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The Role Of Your Brain In Menopause

menopause

Brain Health Expert: Patricia Faust

There are many important influences on our brain function that don’t fall in the category of Covid-19. There is no other comparable transition for women that affects midlife like menopause.

Most of the stories related to menopause have been mainly negative. But this transition can be definitely qualified as an individual experience. Although we tend to think of menopause as the final reproductive life transition, the symptoms of hot flashes, changes in sleep, mood and memory are actually due to changes in the brain.

“Our brains are energy cannibals and metabolize twenty percent of our energy supplies.”

Estrogen And Cellular Energy Production:

We have to understand the part that estrogen plays in this passage. Estrogen receptors are found in the same brain regions that regulate temperature, sex drive, sleep, emotions, attention and memory.

Changes in estrogen signaling (either through changes in estrogen levels or changes in estrogen receptors) will directly affect how these numerous brain circuits function, although the exact mechanisms by which menopause alters brain physiology to generate symptoms isn’t clear. (Dr. Sarah McKay, The Women’s Brain Book).

One working hypothesis focuses on the metabolic link between estrogen and healthy cell function. Our brains are energy cannibals and metabolize twenty percent of our energy supplies. The brain’s main fuel is glucose.

In women, estrogen supports the biochemical pathways that use insulin and generate energy from glucose.  So, the menopausal drop in estrogen might change how efficiently the brain uses glucose and in turn how well neurons function.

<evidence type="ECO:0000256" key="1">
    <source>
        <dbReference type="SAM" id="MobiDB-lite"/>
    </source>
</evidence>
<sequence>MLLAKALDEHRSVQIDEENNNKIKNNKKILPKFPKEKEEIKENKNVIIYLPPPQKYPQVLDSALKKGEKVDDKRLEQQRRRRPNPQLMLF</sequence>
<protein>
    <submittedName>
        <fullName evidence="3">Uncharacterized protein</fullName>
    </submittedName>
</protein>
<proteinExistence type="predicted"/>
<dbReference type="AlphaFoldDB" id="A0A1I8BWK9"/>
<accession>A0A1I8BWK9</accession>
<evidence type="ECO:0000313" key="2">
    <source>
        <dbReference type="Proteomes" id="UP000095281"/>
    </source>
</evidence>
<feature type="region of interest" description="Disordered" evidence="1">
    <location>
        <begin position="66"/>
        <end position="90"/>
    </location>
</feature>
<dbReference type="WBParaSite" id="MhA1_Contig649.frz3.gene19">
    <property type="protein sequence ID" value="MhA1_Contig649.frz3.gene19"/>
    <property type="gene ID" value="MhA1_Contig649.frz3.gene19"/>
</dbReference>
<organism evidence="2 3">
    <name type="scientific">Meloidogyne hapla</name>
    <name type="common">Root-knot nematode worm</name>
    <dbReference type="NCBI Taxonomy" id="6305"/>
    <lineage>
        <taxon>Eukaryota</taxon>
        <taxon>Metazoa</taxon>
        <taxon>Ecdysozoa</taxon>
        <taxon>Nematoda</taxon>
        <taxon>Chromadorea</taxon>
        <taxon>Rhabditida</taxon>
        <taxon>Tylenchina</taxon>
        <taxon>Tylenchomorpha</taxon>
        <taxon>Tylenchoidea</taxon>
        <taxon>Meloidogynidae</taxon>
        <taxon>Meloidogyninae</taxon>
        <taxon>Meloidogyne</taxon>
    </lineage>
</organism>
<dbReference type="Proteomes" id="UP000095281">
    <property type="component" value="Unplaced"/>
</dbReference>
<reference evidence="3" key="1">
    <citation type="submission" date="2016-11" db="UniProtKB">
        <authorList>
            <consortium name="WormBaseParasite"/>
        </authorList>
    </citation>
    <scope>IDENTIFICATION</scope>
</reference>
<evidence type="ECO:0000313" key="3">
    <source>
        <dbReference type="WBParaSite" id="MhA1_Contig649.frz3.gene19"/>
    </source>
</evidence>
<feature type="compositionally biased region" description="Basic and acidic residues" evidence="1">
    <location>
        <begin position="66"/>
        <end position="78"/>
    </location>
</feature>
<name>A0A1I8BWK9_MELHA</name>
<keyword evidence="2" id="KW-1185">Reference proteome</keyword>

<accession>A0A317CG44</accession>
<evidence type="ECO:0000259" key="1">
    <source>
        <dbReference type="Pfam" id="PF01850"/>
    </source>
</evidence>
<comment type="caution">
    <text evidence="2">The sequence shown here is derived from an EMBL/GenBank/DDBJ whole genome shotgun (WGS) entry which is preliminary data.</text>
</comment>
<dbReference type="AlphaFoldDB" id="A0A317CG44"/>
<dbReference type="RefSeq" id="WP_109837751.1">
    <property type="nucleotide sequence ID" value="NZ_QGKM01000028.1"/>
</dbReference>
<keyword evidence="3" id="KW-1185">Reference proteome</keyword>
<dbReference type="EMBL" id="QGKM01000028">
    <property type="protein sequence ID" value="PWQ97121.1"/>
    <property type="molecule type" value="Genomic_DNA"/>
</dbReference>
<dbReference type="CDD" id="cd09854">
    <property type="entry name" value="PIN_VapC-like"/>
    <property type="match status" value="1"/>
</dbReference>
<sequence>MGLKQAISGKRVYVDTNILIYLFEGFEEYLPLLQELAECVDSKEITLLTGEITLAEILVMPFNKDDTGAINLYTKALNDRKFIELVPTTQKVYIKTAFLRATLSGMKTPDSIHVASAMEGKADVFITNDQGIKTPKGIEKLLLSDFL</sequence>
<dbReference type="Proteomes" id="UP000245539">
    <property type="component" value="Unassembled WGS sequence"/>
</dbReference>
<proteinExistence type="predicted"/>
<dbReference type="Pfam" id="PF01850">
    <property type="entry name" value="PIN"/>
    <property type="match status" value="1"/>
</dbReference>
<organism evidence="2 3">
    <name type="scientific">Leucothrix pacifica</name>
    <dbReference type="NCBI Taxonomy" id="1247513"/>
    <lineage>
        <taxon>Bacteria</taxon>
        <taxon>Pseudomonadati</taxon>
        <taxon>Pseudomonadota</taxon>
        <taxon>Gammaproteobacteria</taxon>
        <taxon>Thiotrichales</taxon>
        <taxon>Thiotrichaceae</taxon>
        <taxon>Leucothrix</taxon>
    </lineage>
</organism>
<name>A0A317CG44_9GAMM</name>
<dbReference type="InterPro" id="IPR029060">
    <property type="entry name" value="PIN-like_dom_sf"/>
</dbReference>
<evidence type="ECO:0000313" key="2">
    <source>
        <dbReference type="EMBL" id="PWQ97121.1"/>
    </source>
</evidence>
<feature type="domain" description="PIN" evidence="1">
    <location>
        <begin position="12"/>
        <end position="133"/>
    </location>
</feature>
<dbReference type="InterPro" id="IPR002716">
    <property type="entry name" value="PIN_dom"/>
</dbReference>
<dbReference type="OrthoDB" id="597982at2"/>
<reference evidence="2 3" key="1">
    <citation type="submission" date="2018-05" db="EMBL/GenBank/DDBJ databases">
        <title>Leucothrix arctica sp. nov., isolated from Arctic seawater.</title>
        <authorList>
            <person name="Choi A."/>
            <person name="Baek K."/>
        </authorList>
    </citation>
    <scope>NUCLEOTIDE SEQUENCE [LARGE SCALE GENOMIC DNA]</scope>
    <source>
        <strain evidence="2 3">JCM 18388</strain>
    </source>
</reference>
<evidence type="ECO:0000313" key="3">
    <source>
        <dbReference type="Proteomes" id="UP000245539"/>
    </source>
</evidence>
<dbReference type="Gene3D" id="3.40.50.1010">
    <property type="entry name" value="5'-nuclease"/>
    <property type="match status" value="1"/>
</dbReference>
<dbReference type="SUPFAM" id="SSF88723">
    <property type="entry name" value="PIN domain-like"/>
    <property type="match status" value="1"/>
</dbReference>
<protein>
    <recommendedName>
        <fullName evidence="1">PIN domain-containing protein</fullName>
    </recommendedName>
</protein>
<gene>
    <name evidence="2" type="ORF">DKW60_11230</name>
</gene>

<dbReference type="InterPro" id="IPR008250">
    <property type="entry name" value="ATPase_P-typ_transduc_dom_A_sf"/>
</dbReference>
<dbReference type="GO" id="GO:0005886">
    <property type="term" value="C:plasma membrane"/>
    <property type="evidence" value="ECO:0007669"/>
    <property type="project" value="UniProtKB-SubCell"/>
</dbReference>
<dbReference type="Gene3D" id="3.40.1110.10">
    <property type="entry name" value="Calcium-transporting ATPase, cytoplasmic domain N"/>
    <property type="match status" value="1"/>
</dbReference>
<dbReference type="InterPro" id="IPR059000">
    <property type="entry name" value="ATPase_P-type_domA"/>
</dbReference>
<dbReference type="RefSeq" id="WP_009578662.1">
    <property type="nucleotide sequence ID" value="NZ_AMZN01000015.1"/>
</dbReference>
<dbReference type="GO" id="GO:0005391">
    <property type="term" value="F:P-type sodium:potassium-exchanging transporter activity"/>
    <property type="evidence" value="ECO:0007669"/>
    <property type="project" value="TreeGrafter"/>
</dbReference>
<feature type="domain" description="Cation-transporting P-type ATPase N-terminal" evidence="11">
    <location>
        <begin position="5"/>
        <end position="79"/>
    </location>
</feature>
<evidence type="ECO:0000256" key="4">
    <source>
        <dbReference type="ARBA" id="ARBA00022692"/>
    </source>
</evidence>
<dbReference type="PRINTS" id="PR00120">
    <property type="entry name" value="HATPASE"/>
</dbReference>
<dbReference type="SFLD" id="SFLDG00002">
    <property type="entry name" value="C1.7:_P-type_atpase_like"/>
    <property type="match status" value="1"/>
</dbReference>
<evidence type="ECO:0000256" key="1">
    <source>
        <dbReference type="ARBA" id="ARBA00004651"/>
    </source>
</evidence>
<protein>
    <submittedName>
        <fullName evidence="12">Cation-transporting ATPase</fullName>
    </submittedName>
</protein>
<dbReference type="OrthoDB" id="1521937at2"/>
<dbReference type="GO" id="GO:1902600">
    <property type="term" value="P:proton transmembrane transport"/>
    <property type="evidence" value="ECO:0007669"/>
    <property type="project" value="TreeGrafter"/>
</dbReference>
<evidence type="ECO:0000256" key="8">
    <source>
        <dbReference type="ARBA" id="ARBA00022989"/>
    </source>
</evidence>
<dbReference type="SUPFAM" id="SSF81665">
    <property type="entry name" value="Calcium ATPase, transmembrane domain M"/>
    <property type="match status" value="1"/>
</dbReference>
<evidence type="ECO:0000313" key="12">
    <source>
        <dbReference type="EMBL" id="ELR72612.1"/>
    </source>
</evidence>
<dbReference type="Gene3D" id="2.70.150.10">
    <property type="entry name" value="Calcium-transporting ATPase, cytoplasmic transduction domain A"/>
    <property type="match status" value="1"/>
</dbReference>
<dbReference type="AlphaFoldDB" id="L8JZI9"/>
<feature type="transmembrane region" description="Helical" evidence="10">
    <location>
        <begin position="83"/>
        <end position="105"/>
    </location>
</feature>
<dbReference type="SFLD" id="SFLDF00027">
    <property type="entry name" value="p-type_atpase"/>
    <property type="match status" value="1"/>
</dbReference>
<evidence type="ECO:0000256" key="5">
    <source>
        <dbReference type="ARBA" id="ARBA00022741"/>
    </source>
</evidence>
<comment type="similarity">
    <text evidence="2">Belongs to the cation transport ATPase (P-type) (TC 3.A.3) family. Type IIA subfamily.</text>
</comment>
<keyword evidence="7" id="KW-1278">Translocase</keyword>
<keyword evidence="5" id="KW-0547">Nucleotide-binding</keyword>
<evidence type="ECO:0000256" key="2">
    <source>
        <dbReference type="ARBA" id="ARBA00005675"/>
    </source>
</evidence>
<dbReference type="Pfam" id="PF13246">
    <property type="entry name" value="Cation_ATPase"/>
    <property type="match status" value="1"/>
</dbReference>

Hot Flashes:

This is a defining symptom of the onset of menopause. For some women, this is the only symptom they experience. For others, hot flashes are part of a cocktail of symptoms including insomnia, depression, and brain fog.

Hot flashes may seem like a complete body experience, but all of this action is triggered by the hypothalamus. Much like a neural thermostat, the hypothalamus detects when our core temperature crosses either the upper or lower temperature threshold and signals the body into action.

If you are too hot – you sweat. And, if you are too cold, you will shiver. During menopause, your upper threshold moves down, and your lower threshold moves up. In other words, you become more sensitive to even tiny variations in core temperature.

Estrogen tweaks the thermostat settings. That is why treating women with the estrogen reduces hot flashes. However, the brain is not silent during hot flashes, and in many women, the insular and anterior cingulate cortex activate as they feel their ‘power surge’.

The insular cortex perceives feelings and sensations from our bodies that relate to wellbeing, energy, mood, and temperature. For instance, it processes how we feel about what we are feeling. (Dr. Sarah McKay, The Women’s Brain Book)

“The most common complaint is waking up at night for no apparent reason.”

Disrupted Sleep:

According to Dr. McKay, 40 to 60 percent of menopausal women report problems with sleep. The most common complaint is waking up at night for no apparent reason.

One in three perimenopausal women says sleep problems caused them distress and impact their daytime functioning. Curiously, in women but not men, sleep is partially regulated by sex hormones. So, any of our hormonal transitions – puberty, pregnancy, menopause, and during the menstrual cycle, will have an impact on our sleep.

Menopausal Blues: